To process it you'll need a recent version of MaxQuant, the newest version of PEAKS (haven't checked this one) or -- it sounds like the most recent Mascot! Easy! I'll go with MaxQuant. We need to get reintroduced anyhow.


Okay -- let's assume operator error, put a note on the MaxQuant discussion board and try something else!  EDIT: See bottom of post for correct MaxQuant version to open this data.

Here's a cool video that talks about the instrument! Let's check it out!

This is a really solid video. Dr. Rather explains how the PASEF thing works, and how we have to think about TIMS data in a different way than we're used to seeing. Being a guy who had the first MS/MS spectrum he ever published tattooed on himself, there's obviously some things I'm interested in seeing. At 22min and 37 seconds you'll find a spectrum to check out.

I drew two question marks here. Let's look at the one on the left first!

If you go to Google and type in "proteomics red elephant" it will take you to a blog post I wrote about a tool I use every single day, the pHpMS webserver. I love this tool.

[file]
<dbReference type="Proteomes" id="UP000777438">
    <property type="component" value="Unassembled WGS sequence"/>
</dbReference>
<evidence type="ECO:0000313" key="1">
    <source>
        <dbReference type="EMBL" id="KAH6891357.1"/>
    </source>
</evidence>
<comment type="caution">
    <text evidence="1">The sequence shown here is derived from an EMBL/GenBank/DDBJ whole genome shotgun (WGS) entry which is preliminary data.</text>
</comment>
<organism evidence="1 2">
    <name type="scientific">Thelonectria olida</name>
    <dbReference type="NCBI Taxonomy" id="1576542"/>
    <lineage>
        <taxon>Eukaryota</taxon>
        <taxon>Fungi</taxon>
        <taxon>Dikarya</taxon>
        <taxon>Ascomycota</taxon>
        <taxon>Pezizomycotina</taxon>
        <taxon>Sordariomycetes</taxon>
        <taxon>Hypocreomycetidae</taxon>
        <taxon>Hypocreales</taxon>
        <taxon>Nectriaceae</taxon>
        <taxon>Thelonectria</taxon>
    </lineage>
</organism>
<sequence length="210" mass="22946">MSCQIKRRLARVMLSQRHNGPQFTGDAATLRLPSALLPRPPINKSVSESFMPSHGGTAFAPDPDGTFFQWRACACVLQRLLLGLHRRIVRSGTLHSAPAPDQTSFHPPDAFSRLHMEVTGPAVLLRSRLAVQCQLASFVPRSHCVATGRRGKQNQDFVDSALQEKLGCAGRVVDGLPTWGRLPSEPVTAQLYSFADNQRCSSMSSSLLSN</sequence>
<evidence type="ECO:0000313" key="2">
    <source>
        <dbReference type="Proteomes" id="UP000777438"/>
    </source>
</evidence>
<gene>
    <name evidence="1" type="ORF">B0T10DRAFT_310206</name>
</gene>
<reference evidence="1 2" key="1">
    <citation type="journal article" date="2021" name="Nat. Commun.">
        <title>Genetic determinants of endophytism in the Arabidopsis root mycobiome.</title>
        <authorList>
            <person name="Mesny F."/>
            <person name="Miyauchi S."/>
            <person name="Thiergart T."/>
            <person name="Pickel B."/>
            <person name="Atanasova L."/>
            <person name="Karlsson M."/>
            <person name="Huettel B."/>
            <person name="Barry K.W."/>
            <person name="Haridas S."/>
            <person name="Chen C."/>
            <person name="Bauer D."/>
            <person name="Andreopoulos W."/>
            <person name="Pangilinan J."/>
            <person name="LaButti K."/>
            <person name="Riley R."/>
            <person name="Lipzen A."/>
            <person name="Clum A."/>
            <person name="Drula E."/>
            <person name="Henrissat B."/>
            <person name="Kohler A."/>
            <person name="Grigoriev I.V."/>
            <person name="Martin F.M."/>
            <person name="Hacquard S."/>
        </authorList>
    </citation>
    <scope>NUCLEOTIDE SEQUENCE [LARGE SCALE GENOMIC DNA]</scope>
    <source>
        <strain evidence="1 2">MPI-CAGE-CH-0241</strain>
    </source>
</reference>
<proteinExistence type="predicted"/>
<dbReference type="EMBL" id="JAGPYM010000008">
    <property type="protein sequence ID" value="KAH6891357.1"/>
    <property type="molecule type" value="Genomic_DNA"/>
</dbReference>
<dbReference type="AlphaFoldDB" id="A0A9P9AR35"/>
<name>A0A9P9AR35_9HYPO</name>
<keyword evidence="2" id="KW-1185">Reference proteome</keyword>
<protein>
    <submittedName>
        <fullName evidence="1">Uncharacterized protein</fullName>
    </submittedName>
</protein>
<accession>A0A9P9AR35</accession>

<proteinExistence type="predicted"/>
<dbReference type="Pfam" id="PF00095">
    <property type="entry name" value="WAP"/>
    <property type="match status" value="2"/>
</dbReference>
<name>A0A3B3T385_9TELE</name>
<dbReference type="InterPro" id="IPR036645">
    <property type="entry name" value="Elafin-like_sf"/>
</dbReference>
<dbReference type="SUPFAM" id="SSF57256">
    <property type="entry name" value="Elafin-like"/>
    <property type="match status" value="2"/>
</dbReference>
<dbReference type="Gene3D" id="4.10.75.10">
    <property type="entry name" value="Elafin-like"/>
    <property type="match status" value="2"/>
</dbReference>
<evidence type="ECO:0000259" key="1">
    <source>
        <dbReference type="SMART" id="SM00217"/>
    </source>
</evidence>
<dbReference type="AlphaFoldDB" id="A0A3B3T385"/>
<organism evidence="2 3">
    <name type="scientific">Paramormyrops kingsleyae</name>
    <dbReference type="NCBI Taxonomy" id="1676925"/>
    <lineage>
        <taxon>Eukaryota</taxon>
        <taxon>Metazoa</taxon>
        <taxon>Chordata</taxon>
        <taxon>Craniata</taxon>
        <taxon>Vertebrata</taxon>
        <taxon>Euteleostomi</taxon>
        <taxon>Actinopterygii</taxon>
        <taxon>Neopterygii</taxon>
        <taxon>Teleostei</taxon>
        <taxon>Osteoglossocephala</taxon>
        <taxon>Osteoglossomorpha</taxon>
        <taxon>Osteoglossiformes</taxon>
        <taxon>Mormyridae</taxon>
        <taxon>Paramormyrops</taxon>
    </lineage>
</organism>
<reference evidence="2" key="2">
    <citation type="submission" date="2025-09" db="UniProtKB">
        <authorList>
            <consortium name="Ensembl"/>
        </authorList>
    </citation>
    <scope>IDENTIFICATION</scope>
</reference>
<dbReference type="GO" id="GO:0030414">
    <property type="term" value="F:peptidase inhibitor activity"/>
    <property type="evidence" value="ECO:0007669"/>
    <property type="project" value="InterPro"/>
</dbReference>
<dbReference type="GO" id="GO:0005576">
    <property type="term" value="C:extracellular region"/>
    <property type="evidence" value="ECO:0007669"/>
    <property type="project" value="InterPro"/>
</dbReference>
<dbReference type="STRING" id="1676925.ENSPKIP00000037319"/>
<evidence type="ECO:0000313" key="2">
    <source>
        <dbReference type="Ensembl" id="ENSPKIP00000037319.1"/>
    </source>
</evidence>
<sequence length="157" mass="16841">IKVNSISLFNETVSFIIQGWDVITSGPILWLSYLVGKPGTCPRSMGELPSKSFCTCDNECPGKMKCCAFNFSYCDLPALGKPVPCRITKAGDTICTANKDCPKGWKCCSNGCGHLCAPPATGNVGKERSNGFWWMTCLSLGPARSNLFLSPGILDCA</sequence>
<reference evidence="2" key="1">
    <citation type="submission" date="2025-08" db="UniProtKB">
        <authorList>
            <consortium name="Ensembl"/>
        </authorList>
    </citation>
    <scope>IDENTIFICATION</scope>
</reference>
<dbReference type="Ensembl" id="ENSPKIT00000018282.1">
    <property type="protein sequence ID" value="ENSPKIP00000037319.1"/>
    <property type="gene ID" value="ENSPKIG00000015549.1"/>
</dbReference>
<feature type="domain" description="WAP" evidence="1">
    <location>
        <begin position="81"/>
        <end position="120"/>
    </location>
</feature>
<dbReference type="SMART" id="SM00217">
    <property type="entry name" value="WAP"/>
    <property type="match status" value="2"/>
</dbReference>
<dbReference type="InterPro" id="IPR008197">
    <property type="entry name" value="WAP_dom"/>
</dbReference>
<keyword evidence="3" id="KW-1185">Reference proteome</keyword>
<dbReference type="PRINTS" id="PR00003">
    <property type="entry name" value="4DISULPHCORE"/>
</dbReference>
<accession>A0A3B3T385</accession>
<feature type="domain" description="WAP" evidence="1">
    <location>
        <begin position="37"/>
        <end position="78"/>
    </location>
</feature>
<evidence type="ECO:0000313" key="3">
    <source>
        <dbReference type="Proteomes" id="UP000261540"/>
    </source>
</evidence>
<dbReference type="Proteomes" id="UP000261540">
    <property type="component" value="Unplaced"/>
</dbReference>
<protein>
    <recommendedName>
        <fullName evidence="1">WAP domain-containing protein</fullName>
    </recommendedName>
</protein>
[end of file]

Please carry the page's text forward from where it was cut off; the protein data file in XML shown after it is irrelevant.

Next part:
If I punch in the sequence for this peptide in the Fragment Predictor it tells me this instrument is getting the right doubly charged mass

888.94 compared to 888.9329 -- I'm not going to be a jerk here, for real. Yeah -- I like 4 decimal places. Honestly, in this range we're only accurate (without post-acquisition recalibration) to the 3rd decimal, even on a Fusion 1. Even if we assume the very worst, that the measured mass was 888.9449, this is only 13.49 ppm off, right? I'd rather eat my dog that I like than send a peptide to a collaborator where my MS1 was off by 13.49 ppm, but this is the very very maximum, it could easily be 888.9351 rounded up, which would only be 2ppm out. For reference sake, I wouldn't eat my other dog for less than 8ppm.